How to Flip a ‘Flopped’ Event using Creative PR
It happens to the best of us. Despite the best-laid plans, an event flops. No one comes, or next to no one comes. For example, I once planned a focus group with members and had 45 RSVPs. How many people do you think came? Just three. I never did figure out why that happened.
Despite all of this, there is always a silver lining, and I am going to tell you how to create it: Squeeze every inch of post-press out of an event that you can, even if it was a “flop.” And there are a variety of ways to do so.
Write a story about the event afterwards for your online blog, a press release for the media or a Facebook posting for your page (or all three). Even if few people attended, talk about the person who presented and how exciting the subject matter was. Take pictures of whoever was there. When taking photos, be strategic if necessary, such as urging whomever attended to sit close together.
I recently had a lecture from a local partner on wellness that “flopped.” I had an audience of 25, but had wanted an audience of more than double that. Afterwards, I posted pictures on social media and wrote a press release for the local press.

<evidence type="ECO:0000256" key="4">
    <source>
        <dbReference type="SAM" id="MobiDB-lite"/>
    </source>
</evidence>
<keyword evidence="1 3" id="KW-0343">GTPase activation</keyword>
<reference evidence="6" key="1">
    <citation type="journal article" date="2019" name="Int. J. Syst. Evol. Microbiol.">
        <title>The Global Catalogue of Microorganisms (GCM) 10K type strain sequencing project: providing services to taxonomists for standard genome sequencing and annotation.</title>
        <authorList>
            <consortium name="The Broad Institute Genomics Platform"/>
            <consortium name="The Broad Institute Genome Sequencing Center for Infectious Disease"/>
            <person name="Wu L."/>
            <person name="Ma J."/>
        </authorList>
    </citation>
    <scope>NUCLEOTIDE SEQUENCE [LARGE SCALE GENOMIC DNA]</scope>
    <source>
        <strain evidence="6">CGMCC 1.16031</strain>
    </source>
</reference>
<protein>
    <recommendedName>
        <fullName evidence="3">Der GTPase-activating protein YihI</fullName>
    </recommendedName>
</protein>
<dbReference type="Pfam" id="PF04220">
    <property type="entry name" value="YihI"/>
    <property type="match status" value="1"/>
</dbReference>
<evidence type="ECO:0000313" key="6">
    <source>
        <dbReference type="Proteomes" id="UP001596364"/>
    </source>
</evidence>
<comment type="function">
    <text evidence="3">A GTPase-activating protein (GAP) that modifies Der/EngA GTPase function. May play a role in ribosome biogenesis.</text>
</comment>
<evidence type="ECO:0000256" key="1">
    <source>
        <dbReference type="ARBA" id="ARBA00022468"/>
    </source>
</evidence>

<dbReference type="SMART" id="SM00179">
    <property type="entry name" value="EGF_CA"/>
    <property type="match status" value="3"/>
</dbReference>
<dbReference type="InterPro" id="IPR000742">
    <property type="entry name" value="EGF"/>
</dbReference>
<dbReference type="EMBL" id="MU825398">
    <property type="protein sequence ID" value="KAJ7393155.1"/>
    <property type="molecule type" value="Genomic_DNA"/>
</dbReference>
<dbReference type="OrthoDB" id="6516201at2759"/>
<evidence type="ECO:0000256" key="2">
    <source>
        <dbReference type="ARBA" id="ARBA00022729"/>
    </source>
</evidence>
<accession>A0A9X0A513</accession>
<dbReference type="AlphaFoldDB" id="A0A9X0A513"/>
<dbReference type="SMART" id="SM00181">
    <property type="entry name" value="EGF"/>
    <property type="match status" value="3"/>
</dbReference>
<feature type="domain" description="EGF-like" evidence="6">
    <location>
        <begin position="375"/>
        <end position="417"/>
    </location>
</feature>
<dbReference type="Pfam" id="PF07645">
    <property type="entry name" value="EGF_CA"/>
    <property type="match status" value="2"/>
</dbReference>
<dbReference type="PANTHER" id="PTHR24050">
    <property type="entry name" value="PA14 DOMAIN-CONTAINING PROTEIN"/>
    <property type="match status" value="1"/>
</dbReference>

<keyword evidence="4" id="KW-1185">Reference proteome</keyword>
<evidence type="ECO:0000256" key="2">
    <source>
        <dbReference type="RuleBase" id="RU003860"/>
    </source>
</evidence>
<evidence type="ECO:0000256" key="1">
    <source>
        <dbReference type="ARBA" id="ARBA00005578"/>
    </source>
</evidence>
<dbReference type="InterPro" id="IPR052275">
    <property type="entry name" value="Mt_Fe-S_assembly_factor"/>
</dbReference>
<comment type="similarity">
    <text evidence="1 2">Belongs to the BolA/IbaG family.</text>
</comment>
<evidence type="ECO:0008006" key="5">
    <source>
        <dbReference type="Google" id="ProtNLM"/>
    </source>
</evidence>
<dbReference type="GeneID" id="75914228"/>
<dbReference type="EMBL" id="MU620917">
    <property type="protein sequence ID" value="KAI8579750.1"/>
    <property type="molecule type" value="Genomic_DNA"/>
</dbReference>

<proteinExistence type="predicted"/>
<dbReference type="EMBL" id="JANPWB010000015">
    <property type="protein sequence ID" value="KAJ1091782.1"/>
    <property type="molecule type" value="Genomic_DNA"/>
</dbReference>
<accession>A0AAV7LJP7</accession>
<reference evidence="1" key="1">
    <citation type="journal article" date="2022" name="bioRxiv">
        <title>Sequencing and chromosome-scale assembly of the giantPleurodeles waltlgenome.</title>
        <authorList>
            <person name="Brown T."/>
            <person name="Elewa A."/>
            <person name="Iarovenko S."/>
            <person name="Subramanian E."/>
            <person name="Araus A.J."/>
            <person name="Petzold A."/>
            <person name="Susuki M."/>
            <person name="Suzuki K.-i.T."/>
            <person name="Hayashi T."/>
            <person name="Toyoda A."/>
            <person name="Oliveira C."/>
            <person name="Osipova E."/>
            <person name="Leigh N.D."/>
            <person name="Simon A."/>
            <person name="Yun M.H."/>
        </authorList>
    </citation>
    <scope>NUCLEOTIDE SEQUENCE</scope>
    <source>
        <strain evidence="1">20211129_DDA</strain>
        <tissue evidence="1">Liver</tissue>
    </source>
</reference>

I also grabbed a video from YouTube that was shown during the event and shared it online. This video was very emotional and tugged at a lot of heartstrings, so it received tons of plays online. In the meantime, I promised a return of the event at a later date.
I had none of this great material available leading up to the lecture, but I can guarantee you that the next one will have triple the number of participants.
Of course, after any event — flop or not — you have a debriefing of the good, bad and ugly, even if it is only with yourself. If it was a flop, pull yourself up, brush yourself off and get right back on the horse.
Keep on planning and promoting and remember: A flop is never really a flop, because it can always be flipped.
Linda Mitchell is the director of public relations and community partners for Newtown Athletic Club. For questions on marketing, she can be reached at firstname.lastname@example.org.